Lindsey Tew was having fun at her middle school Valentine’s Day in 2015 when her throat started to feel scratchy. She was treated for strep the next day.
The following Monday morning, though, she had fever, confusion, and severe chest congestion. Her mother, Kacey Register, drove Lindsey, still in her flannel pajamas and clutching her stuffed bear, to her pediatrician in Sampson County. “I remember stopping at a stop light on the way,” Lindsey said. “That’s pretty much the last thing I remember.”
Her lungs were full of fluid, her blood oxygen was critically low, and she was having serious trouble breathing. The pediatrician’s staff rushed her to nearby Betsy Johnson Hospital, where she was intubated to try to get air into her failing lungs and swiftly put into another ambulance -- racing an approaching winter storm --to better-equipped Wake Med in Raleigh.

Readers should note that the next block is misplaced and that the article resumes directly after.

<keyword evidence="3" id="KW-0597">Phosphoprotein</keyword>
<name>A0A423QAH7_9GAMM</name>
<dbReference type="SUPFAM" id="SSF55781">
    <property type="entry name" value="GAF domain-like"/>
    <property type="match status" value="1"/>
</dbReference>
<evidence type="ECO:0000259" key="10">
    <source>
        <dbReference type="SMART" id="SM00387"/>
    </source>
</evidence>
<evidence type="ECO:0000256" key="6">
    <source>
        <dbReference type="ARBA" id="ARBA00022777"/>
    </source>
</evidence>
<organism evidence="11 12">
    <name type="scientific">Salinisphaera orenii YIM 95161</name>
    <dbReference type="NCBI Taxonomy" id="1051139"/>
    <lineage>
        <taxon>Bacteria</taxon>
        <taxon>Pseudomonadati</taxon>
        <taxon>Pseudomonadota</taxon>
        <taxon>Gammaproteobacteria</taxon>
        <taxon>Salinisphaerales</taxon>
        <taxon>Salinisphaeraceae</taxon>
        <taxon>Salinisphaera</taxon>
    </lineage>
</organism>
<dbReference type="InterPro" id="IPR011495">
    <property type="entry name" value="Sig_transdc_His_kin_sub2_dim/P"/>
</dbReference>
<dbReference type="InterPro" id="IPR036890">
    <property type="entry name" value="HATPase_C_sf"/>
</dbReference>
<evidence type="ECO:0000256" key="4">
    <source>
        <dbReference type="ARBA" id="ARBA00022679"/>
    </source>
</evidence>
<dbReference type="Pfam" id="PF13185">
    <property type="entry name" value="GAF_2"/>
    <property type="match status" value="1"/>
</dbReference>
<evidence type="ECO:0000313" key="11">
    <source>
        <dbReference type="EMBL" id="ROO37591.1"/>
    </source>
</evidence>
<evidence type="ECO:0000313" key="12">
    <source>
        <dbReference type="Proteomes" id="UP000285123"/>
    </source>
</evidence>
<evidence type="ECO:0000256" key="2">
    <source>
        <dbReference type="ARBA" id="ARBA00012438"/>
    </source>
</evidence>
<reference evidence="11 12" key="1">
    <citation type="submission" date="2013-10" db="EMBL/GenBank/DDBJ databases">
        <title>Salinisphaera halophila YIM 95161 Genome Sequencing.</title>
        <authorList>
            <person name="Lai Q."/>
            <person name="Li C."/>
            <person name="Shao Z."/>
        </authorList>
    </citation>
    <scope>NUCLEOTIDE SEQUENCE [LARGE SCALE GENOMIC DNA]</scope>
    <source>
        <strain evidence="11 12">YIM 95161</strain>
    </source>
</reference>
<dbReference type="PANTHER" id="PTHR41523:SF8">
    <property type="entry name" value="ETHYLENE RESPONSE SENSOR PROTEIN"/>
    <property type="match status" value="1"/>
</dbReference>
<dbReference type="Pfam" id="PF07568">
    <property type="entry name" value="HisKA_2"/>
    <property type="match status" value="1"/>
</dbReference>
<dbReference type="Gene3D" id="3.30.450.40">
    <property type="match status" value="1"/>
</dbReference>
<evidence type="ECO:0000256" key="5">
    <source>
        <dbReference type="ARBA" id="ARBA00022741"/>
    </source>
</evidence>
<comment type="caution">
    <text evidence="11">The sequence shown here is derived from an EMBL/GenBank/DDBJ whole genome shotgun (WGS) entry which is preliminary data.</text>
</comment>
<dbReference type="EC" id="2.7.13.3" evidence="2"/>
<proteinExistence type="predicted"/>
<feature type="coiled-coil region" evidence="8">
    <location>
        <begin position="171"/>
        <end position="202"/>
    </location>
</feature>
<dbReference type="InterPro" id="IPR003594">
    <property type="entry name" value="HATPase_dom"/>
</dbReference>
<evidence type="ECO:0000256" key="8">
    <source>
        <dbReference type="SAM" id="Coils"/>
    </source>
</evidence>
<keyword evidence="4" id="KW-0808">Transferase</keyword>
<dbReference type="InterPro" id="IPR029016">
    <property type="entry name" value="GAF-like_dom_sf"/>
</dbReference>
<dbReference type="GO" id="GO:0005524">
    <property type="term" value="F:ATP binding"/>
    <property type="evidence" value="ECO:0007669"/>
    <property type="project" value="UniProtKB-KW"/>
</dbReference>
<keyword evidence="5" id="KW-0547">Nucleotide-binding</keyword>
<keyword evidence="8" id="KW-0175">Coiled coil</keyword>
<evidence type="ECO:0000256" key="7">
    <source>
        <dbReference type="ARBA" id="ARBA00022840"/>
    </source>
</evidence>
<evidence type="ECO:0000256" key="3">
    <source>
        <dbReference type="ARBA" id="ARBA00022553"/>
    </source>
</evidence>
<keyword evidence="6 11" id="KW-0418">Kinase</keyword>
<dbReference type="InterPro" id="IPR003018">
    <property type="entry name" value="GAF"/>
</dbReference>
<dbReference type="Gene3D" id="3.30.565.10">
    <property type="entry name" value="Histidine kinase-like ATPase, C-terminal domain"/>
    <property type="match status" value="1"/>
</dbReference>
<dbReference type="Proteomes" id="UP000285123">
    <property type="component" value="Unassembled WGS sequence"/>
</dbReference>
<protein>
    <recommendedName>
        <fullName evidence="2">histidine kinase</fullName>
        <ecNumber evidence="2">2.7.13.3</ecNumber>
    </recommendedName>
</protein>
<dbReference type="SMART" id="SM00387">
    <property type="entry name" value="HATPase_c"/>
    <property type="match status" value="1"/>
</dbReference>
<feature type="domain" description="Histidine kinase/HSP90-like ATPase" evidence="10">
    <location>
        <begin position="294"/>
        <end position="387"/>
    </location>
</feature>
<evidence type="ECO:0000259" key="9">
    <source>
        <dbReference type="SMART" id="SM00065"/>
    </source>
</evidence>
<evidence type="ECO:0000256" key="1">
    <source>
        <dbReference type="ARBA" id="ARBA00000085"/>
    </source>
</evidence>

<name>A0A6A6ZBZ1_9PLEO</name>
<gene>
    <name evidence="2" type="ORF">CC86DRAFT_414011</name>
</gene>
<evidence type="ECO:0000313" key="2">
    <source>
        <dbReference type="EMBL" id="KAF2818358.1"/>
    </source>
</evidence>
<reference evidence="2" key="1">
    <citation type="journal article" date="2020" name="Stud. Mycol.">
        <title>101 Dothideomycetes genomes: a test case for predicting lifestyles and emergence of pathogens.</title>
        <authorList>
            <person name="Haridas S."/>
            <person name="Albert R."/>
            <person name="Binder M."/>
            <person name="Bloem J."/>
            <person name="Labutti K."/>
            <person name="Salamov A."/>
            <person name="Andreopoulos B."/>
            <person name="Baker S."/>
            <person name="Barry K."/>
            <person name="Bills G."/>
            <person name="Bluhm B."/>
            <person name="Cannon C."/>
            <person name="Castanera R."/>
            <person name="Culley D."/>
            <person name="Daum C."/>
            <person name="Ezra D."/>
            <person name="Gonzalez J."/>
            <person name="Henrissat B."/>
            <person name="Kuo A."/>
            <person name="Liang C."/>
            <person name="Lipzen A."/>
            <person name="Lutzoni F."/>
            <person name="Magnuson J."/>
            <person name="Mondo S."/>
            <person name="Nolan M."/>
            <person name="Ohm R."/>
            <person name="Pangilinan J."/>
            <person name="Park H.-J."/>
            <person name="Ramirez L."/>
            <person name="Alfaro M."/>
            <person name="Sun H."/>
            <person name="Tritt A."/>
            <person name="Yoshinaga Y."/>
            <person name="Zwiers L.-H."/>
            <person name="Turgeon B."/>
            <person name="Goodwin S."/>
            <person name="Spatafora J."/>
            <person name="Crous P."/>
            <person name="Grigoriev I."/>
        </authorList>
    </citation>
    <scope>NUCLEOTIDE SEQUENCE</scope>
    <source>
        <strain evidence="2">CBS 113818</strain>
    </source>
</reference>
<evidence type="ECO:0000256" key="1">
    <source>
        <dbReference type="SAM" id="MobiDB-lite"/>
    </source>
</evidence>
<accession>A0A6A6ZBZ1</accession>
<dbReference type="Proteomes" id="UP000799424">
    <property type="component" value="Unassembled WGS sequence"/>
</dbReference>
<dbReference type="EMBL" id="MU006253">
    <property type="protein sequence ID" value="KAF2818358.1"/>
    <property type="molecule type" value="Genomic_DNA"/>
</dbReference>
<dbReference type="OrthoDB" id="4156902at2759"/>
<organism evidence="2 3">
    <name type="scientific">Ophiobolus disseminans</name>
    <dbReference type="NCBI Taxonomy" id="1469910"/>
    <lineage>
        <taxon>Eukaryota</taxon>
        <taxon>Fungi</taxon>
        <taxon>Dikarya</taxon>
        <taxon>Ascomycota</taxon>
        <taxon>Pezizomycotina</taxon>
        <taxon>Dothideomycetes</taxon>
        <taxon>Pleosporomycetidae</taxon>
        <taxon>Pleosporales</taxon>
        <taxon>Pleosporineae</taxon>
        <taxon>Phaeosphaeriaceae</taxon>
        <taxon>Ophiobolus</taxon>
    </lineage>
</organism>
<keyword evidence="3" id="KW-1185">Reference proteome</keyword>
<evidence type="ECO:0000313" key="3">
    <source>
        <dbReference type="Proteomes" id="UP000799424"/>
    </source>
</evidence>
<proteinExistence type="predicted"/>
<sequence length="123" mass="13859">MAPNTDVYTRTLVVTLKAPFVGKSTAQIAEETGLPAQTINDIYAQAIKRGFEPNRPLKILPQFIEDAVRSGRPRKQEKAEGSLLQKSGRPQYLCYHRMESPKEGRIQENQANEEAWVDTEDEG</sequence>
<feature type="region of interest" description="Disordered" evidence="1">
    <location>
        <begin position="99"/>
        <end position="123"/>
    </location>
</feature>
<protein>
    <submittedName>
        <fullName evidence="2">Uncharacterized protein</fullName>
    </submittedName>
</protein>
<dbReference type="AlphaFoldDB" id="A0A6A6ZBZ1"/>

By late afternoon, Kacey and her husband Dax were listening in shock as doctors told them that their daughter—who just days before had been a perfectly healthy teenager, the “flyer” on her school’s cheerleading team—had been struck by a devastating combination of influenza, pneumonia, and a MRSA staph infection.